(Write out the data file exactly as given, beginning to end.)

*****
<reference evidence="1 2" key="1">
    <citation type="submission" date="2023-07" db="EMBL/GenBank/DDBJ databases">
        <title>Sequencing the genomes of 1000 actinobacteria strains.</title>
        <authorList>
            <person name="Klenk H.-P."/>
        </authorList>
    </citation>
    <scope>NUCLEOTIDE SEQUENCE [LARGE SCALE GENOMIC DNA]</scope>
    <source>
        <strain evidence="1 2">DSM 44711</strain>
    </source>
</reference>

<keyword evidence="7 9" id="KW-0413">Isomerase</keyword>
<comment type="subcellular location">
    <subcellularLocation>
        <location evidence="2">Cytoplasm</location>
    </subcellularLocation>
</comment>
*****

<reference evidence="1 2" key="1">
    <citation type="submission" date="2023-07" db="EMBL/GenBank/DDBJ databases">
        <title>Sequencing the genomes of 1000 actinobacteria strains.</title>
        <authorList>
            <person name="Klenk H.-P."/>
        </authorList>
    </citation>
    <scope>NUCLEOTIDE SEQUENCE [LARGE SCALE GENOMIC DNA]</scope>
    <source>
        <strain evidence="1 2">DSM 44711</strain>
    </source>
</reference>

<keyword evidence="7 9" id="KW-0413">Isomerase</keyword>
<comment type="subcellular location">
    <subcellularLocation>
        <location evidence="2">Cytoplasm</location>
    </subcellularLocation>
</comment>